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Raghuram Rajan's ouster may further make the Indian economy volatile
It's another moral victory for BJP's Rajya Sabha MP Subramanian Swamy and RSS masterminds, the RBI governor Raghuram Gopal Rajan announced on Saturday that he would not be continuing for another term as the RBI governor, after his term expires on September 4.

Swamy had launched a series of attacks on Rajan a few days ago, demanding his ouster and even going to the extent of questioning his patriotism and accusing him of economic sabotage. Swamy had attacked Rajan for "wilfully recking" the Indian economy and of being "mentally not fully Indian".

The dignified Rajan had however chosen to remain silent over what Swamy had said, but now his sudden announcement of quiting has left the Indian inverstors unnerved. But, surprisingly even after the flurry of attacks on Rajan and his subsequent announcement of not continuing on the post, PM Modi has remained silent and has neither given him the customary two-year extension, which has been granted to all RBI governors in the last two decades.

Rajan, who had taken over the reins of the Reserve Bank of India in 2013 has expressed his desire to return to academics. Rajan is currently on leave from the University of Chicago, where he is professor of finance at the Booth School of Business.

Bankers are rarely compared with James Bond, the fictional British secret agent, but then, Raghuram Rajan is no ordinary banker. Rajan had taken over as RBI governor in 2013 when the Indian economy was marred with inflation and a sliding currency, and is credited for restoring India's macroeconomic stability. The Economic Times back then had carried a photoshopped image of Rajan as James Bond, brandishing a pistol of rupee notes, with the headline "Name's Rajan, Game's Bond".

Rajan's announcement could not have come at a more crucial time for India, as the referendum in UK on EU membership takes place on June 23, the outcome of which will have large scale implications on the Indian economy.

The markets are expected to be jittery from Monday onwards, owing to an uncertain future of RBI and the economy, as speculations heat up on who will succeed Rajan. Finance minister Arun Jaitley tweeted this weekend that the government will announce Rajan's successor soon.

Head of emerging market economies at JPMorgan, Jahangir Aziz says, "In a world which is so volatile and where there is a large degree of uncertainty, people gather around or are attracted to stability and he (Rajan) has epitomised."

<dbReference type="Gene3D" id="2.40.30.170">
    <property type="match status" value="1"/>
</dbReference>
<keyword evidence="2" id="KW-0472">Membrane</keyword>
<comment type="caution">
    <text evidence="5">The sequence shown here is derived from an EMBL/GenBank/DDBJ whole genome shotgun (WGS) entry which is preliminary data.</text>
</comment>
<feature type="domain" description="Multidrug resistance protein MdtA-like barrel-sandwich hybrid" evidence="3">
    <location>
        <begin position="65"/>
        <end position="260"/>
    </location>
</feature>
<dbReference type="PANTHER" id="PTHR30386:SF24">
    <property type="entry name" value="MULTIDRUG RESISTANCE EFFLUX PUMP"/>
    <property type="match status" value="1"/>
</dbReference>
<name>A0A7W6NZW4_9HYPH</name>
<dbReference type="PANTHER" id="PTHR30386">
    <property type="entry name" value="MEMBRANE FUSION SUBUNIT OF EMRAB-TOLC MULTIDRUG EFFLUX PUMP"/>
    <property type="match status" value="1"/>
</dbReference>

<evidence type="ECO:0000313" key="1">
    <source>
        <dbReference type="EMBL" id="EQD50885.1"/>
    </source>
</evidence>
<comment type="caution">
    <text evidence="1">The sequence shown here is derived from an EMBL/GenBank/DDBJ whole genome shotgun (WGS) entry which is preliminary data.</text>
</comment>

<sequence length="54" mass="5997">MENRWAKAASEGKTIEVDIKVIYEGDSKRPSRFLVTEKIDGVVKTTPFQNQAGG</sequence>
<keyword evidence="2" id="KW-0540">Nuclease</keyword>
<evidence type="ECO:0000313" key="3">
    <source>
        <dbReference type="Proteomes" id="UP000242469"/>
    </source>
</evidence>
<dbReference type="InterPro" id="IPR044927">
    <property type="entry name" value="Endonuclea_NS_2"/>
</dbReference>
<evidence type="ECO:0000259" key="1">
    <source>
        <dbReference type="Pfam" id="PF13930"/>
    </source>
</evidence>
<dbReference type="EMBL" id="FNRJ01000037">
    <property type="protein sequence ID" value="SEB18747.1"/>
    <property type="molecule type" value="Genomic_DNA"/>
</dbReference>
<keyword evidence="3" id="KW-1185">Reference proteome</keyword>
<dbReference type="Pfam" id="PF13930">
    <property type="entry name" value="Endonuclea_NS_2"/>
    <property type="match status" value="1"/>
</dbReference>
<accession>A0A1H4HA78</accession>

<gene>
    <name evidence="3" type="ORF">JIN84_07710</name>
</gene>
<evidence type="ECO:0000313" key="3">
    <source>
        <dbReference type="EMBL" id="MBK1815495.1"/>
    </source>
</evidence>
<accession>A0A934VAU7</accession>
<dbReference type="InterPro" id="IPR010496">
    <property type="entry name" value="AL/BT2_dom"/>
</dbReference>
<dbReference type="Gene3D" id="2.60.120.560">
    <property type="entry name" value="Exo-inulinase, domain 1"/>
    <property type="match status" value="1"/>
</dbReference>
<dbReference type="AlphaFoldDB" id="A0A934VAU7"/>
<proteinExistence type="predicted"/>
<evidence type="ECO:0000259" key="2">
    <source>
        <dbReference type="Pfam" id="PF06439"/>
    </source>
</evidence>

According to analysts, the willingness of Narendra Modi of letting go of a capable individual like Rajan is going to force investors to rethink about Modi's administration and reassess to what extent he is serious about matching actions with words in transforming the Indian economy.

The 3-year tenure of Rajan was a mixed bag of successes and failures, although his opposers by far exceeded his supporters. He was criticised for his monetary policy, as he lowered interest rates, keeping the money markets gasping for liquidity.

But if Rajan had his lows, he even had his highs. He had sometime ago publicly lambasted Vijay Mallya, by reminding him that wilfull defaulters like him (Mallya) should not spend extravagantly on throwing lavish parties. Despite his achievements abroad, he still holds an Indian passport (I hope Dr Swamy is listening). Being the youngest chief economist ever of the International Monetary Fund, Rajan had predicted the financial meltdown much before it happened in 2007.

Rajan leaves RBI at a juncture when the role of a governor has diminished, especially with regards to monetary policies. The policies from now on would be decided by a committee along with the governor. The next governor would be largely looking after banking reforms.

A few popular names making rounds as successors of Rajan are of SBI chief Arundhati Bhattacharya, former CAG head Vinod Rai, chief economic advisor Arvind Subramanian and deputy governor Urjit Patel. Only time will tell who succeeds Rahguram Rajan and how his ouster impacts the Indian economy.

Editorial NOTE: This article is categorized under Opinion Section. The views expressed in this article are solely those of the author and do not necessarily represent the views of In case you have a opposing view, please click here to share the same in the comments section.
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